State prosecutor César Augusto Peniche told Diario (click here), "(we) believe (drug-related) criminal organizations have extended their reach into this illegal practice (huachicoleo), and they are competing with each other for the distribution (of gasoline stolen from Pemex) through their networks in the city."

With an estimated 6000 picaderos (retail outlets for drugs) in the Greater Juárez area, split between several rival gangs, it would seem relatively inexpensive and easy for distributors to accommodate the sale of a couple of gallons of gasoline along with a dose or two of dope for the existing and rapidly expanding client base.

According to Peniche, thus far the perforations into existing gasoline pipelines is concentrated in the area between Km. 20 and the edge of the urban  beltway, especially in Col Granjas Polo Gamboa, South of the Airport on the El Porvenir highway, close to the Storage and Distribution facilities of Pemex.

In his remarks Peniche did not specify whether he believed the drug organizations would integrate the actual clandestine perforation of existing pipelines into a single integrated process from perforation and extraction of gasoline to distribution throughout the city using existing networks that are currently distributing heroin, crystal meth, cocaine, and other substances.

Saturday, February 9, 2019

Sicario Saturday in Juárez:
Seven Down by Sunset; 28 and Counting for the Month
Encobijados Are the Rule this Saturday

From Diario de Juárez (click here and here and here)
**A man was beaten to death and then tossed down a ravine in an empty property near Lomas Del Valle, close to the Juárez-Porvenir highway.  He was discovered early in the morning by a passerby.

**Encobijado with Message:  A man was beaten to death, wrapped in a blue sheet, and dropped off under a bridge in Barrio Chaveña.  Several other bodies have been left at this same location in recent months.  One of the sheets covering the man said, "this is to all those que venden (who sell) esta chingadera."  Several doses of crystal meth were also found next to the body.

**Two more encobijados were found in an informal garbage dump between two properties, apparently beaten to death, encobijados, and covered by a black tarp, in Col. Carlos Castillo, in the Southern part of town.

**An encobijado was found in the cemetary of el Sauzal, a neighborhood in the Southern part of the city, between Socorro and San Elizario.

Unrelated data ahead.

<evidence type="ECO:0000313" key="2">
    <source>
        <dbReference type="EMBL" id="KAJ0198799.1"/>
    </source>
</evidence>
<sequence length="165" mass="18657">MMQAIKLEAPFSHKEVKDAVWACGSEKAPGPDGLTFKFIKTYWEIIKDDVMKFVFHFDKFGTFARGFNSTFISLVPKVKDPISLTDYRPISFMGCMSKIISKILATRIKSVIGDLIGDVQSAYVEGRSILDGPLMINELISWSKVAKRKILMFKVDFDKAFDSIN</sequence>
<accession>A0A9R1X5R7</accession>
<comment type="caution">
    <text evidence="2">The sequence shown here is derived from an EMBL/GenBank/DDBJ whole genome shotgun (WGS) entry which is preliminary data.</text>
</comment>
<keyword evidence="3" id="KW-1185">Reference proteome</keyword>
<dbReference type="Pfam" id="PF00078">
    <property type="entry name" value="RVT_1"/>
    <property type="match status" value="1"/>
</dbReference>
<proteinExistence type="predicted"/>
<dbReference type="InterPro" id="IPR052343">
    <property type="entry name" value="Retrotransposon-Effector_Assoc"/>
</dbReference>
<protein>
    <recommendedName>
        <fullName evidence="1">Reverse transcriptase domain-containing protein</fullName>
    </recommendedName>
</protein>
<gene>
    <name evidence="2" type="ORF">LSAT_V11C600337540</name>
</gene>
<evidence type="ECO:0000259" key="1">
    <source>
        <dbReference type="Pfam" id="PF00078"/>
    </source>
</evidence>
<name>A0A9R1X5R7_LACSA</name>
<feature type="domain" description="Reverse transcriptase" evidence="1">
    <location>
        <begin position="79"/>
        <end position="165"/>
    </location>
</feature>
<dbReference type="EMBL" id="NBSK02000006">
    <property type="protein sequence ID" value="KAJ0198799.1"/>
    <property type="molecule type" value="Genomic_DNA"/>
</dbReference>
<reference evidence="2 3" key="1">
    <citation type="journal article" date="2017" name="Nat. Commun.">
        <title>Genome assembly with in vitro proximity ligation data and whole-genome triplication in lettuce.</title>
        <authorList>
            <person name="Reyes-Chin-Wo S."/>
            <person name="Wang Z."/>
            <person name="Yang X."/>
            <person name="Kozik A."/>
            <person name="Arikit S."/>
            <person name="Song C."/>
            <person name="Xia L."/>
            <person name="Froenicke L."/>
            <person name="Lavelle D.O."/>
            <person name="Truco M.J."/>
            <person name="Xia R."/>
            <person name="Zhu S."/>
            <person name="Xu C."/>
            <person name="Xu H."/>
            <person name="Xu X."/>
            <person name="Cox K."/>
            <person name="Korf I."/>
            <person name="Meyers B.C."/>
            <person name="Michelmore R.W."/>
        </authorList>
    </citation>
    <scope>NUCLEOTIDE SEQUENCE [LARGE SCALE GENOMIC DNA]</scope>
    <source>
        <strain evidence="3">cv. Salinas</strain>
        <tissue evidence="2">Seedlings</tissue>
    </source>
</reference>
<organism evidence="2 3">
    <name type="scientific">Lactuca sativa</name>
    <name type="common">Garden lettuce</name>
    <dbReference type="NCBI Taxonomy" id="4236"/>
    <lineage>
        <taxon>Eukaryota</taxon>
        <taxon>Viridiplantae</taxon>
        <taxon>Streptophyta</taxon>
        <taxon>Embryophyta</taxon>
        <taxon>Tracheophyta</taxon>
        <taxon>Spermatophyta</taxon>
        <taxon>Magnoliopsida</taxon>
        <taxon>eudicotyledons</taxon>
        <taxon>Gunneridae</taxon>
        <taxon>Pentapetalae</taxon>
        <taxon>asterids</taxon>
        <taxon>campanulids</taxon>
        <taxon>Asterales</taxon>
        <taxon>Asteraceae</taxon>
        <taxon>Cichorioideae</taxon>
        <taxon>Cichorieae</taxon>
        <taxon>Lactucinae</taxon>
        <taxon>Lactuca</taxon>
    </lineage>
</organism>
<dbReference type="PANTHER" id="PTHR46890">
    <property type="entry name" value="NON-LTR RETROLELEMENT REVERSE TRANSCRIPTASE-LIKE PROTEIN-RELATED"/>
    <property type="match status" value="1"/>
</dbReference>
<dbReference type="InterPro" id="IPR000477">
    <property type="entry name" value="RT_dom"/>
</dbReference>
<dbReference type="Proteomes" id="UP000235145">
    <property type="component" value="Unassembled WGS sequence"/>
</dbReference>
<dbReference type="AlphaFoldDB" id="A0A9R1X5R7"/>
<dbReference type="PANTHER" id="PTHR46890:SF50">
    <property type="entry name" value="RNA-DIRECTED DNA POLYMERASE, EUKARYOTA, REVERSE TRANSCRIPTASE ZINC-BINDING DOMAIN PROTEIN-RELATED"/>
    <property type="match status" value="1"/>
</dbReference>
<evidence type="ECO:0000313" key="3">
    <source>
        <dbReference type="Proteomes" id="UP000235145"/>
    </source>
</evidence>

**A man was executed  in Urbi Villa del Cedro Etapa 2, this afternoon.  Another man was wounded by a gunshot to the mouth in Bellavista this afternoon.
Trump Circus Comes to El Paso
Scheduled to Speak at the El Paso County Coliseum Monday at 7 PM
Cruz and Gov. Greg Abbot Will Be There
Traffic and Common Sense Will be Disrupted 
The Trump Carnival Show will be available to curiosity seekers-of-the-strange-and-bizarrre, for free, starring Senator Ted Cruz and Governor Abbot and the Carnival Barker-in-Chief (plus I would guess a lot of local elected officials), at the el Paso County Coliseum at 7 PM on Monday.  El Paso seems giddy at the prospect of being able to inform the Waller-in-Chief in person that El Paso is NOT and has not been one of the most dangerous cities in the US., as reported in the State of the Onion Address the other day.  This is a campaign stop, not, I believe, an official visit, but is there any difference between the two any more?  Protestors will undoubtedly be on hand outside the Coliseum doing their thing.  Nothing new or serious is likely to come out of the visit, but fun will be had by all.

Breakdown of Law and Order in Mexico
The Huachicolero Toll Last Year
La Polaka Reports 6000 gallons of stolen gas found on buses used to transport workers to maquila plants
From Diario:  (click here for story)  
 The theft of gasoline by huachicoleros in the Juárez-Chihuahua and the Chihuahua-Gomez (Durango) pipelines last year amounted to about $20 million (US) dollars per month, according to a newly released inter-agency official report.  This amounts to about 140,000 barrels of oil per month or about 6 million gallons for the year.  Authorities were unable to calculate how much was stolen from the El Paso-Juarez pipeline, although they know there have been thefts in that pipeline. 
While the clandestine perforation of pipelines has been going on for at least six years, 2018 produced a dramatic increase, creating gasoline shortages at many gas stations in many areas of the country.   In 2013 41 illegal perforations were detected by Pemex in these pipelines.  In 2017 85 illegal perforations were detected, and in the first ten months of 2018 112 "tomas" were detected.

La Polaka (click here for story) reports authorities raided a lot used to park buses and other transportation vehicles used to carry maquila workers to and from work, finding 25,000 liters (about 6000 gallons) of stolen gas, enough to service nearly 100 vehicles.